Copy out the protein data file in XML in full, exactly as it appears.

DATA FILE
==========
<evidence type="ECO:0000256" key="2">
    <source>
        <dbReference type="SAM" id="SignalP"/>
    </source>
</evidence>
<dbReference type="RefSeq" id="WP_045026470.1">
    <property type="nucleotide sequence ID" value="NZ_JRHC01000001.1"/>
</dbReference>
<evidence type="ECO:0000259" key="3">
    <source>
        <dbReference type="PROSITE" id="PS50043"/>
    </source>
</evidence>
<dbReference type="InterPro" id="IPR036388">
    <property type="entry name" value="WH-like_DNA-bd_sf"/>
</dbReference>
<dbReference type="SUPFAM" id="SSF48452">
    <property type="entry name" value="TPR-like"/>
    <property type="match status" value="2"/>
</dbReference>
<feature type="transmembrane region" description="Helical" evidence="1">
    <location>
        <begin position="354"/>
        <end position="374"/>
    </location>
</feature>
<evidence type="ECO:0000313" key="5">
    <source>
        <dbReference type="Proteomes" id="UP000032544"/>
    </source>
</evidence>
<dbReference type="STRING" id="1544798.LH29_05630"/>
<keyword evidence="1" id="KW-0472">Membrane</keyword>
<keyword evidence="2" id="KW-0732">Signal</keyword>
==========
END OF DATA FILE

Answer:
<evidence type="ECO:0000256" key="2">
    <source>
        <dbReference type="SAM" id="SignalP"/>
    </source>
</evidence>
<dbReference type="RefSeq" id="WP_045026470.1">
    <property type="nucleotide sequence ID" value="NZ_JRHC01000001.1"/>
</dbReference>
<evidence type="ECO:0000259" key="3">
    <source>
        <dbReference type="PROSITE" id="PS50043"/>
    </source>
</evidence>
<dbReference type="InterPro" id="IPR036388">
    <property type="entry name" value="WH-like_DNA-bd_sf"/>
</dbReference>
<dbReference type="SUPFAM" id="SSF48452">
    <property type="entry name" value="TPR-like"/>
    <property type="match status" value="2"/>
</dbReference>
<feature type="transmembrane region" description="Helical" evidence="1">
    <location>
        <begin position="354"/>
        <end position="374"/>
    </location>
</feature>
<evidence type="ECO:0000313" key="5">
    <source>
        <dbReference type="Proteomes" id="UP000032544"/>
    </source>
</evidence>
<dbReference type="STRING" id="1544798.LH29_05630"/>
<keyword evidence="1" id="KW-0472">Membrane</keyword>
<keyword evidence="2" id="KW-0732">Signal</keyword>